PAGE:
Photo: Kevin Pang

My fear upon buying a house in the suburbs was my dining-out ambitions would be reduced to chain family restaurants. To my relief, four miles to the west of my new home was one of Chicagoland’s most robust Korean restaurant scenes. On most weekends, if we’re not visiting a hand-pulled noodle shop, it’s a mom-n-pop selling spicy tofu soondubu stew, or a 200-seater specializing in samgyupsal, pork belly grilled over charcoals tableside.

So Korean flavors has been on my mind a lot, and I’m finding ways of integrating it into my everyday non-Korean cooking. What you’re about to read is a recent discovery, something I came up with independently and surely not original to me.

It came to me while cooking bacon one morning. I’m a fan of jeyuk bokkeum, the stir-fry spicy marinated pork belly. Could I, then, approximate this dish into my breakfast my brushing on gochujang, the fermented chili paste?

As an experiment, I took thick-cut bacon and fried it on a cast iron skillet (from a cold pan, of course). While the bacon was still flaccid, about 60 seconds on each side from my preferred doneness, I took gochujang and slathered it onto the bacon with the back of a spoon. I did this on both sides, allowed it to continue frying, but flipping it every 15 seconds so the sugars in the sauce wouldn’t burn.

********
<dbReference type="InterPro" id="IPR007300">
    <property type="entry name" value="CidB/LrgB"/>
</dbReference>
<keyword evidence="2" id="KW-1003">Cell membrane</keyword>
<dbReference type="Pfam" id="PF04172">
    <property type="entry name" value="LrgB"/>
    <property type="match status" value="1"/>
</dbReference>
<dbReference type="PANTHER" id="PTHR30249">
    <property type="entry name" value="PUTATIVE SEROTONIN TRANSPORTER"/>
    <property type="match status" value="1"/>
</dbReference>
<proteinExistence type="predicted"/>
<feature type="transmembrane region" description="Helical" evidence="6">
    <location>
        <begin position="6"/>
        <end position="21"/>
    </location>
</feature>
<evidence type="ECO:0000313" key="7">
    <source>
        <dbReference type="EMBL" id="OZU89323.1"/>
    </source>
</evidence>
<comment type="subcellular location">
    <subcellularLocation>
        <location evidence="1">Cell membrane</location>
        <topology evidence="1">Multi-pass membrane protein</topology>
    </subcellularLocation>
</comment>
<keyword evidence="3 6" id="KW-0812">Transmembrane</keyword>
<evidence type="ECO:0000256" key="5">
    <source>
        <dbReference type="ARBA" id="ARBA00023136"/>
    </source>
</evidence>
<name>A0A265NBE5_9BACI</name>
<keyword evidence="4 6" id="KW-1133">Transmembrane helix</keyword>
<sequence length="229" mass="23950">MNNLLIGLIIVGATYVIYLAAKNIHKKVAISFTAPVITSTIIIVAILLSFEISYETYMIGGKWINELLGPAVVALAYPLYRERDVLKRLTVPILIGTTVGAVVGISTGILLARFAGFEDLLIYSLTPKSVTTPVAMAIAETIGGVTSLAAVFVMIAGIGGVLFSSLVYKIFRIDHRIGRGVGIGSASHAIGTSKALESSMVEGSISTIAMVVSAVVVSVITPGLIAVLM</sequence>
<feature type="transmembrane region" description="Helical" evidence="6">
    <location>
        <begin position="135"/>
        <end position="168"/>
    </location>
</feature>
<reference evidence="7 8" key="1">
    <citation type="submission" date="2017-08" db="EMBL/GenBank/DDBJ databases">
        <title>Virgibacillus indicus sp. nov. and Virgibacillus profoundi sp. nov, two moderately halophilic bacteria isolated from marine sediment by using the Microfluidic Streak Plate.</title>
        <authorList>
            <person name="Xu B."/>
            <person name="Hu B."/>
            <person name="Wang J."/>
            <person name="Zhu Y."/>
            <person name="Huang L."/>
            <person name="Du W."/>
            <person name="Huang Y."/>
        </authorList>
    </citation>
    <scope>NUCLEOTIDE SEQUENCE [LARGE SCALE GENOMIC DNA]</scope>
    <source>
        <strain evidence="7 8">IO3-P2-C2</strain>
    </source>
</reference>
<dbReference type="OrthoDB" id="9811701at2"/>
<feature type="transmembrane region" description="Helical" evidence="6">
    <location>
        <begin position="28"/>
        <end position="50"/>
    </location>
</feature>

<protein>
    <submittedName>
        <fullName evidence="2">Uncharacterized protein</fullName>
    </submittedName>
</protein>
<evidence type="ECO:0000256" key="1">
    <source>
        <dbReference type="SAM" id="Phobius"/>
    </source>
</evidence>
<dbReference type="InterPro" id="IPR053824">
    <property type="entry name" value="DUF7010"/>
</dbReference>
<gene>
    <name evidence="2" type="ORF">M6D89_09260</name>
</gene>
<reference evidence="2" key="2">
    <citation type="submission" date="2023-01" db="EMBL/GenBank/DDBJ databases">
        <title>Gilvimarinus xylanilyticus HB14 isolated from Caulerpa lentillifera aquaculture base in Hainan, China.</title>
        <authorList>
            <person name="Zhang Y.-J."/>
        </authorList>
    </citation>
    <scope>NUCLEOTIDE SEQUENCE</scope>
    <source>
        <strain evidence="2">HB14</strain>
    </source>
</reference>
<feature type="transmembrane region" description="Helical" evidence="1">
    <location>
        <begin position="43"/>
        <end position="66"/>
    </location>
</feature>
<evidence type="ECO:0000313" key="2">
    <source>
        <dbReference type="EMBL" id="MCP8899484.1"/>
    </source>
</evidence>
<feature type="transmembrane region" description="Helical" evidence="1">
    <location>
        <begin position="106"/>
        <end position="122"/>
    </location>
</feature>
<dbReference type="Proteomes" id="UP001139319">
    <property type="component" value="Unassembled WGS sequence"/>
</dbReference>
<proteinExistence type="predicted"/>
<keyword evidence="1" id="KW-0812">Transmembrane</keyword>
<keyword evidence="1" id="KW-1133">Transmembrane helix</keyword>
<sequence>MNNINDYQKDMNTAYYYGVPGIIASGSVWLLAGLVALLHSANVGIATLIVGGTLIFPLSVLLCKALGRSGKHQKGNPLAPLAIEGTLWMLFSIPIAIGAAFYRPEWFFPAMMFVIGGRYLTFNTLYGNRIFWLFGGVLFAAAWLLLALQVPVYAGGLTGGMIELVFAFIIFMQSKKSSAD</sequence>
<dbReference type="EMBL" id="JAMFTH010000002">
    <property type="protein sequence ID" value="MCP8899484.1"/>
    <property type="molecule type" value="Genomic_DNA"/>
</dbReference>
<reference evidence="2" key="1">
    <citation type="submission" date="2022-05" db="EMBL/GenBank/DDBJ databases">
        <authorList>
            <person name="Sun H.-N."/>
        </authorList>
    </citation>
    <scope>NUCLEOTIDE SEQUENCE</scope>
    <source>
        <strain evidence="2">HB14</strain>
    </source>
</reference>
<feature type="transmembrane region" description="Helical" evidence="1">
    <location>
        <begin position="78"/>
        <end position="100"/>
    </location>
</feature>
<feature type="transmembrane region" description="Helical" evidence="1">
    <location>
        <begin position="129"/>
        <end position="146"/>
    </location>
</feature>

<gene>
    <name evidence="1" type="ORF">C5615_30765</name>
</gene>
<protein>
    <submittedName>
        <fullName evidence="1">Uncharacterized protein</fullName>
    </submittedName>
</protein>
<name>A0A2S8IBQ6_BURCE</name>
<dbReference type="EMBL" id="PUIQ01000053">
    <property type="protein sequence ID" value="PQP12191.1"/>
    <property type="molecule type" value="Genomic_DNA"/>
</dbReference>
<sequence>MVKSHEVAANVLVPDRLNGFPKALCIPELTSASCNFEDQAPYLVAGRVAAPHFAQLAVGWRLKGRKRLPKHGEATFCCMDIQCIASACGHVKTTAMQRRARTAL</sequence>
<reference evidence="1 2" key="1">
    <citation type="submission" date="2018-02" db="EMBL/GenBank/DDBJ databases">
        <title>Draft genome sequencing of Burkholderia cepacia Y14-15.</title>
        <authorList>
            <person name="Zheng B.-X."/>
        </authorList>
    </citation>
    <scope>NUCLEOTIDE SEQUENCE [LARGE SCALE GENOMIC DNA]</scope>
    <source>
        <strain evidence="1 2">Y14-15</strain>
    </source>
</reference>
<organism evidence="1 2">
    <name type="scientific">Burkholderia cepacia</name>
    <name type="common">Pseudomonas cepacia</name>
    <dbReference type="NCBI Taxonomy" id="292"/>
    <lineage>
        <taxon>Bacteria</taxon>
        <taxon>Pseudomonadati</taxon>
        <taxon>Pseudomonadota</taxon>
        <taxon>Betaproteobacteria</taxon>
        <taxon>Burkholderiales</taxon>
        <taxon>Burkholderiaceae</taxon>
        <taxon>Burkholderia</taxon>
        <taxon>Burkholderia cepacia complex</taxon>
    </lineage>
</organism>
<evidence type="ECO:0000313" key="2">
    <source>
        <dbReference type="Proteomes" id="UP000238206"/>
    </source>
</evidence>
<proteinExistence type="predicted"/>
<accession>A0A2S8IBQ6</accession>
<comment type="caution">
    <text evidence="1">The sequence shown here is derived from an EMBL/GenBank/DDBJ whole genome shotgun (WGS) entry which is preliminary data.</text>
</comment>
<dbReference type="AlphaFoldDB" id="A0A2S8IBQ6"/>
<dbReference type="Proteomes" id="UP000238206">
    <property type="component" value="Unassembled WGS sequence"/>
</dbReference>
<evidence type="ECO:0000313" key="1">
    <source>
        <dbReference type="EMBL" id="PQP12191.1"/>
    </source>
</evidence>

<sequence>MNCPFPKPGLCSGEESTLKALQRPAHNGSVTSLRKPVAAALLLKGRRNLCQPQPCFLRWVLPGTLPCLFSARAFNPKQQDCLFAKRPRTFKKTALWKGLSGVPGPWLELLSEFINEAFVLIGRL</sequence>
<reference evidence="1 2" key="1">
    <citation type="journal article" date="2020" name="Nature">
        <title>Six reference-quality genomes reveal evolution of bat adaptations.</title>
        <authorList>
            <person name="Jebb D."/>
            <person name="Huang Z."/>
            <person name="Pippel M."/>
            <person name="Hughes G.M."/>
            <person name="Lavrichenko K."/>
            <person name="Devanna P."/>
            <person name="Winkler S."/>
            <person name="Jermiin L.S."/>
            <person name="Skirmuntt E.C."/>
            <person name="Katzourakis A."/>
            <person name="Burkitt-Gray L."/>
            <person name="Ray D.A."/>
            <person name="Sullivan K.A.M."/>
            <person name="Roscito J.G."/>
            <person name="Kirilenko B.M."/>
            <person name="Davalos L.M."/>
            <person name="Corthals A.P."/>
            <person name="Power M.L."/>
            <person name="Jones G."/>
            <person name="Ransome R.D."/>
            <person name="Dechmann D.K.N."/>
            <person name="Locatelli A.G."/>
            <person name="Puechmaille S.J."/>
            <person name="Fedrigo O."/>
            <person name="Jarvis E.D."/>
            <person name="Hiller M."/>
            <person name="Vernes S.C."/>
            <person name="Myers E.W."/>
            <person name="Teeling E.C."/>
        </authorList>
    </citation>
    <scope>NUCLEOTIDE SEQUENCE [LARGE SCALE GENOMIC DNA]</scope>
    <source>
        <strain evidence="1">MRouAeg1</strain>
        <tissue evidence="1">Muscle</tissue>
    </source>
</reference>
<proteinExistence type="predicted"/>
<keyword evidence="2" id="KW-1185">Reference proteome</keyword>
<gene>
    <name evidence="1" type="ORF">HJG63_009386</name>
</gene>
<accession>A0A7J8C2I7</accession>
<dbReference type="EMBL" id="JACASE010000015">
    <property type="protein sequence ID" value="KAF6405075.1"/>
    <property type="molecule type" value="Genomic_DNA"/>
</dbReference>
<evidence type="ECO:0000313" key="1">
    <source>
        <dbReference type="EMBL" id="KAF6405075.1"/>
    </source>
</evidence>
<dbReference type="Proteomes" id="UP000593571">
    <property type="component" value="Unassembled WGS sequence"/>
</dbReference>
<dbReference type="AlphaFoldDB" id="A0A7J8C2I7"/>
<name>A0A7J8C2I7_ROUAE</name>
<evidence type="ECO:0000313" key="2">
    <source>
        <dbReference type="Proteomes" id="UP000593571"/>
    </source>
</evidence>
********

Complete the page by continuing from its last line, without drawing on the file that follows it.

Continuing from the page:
Photo: Kevin Pang

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I took the bacon out when the edges were crispy, but retaining some chew and a bit of squishy pork fat. They came out a tinge deeper on the fiery red hue, but, it wasn’t terribly spicy. Instead the gochujang added a savory sweetness, a bit like maple syrup on bacon with some Korean twang. The smokiness and chili piquancy was delicious with fried eggs (already in the vicinity of bibimbap) plus crispy hashed browns.

I wouldn’t add gochujang to bacon every time, but I will every once in a while, when I feel like being surprised and delighted by breakfast.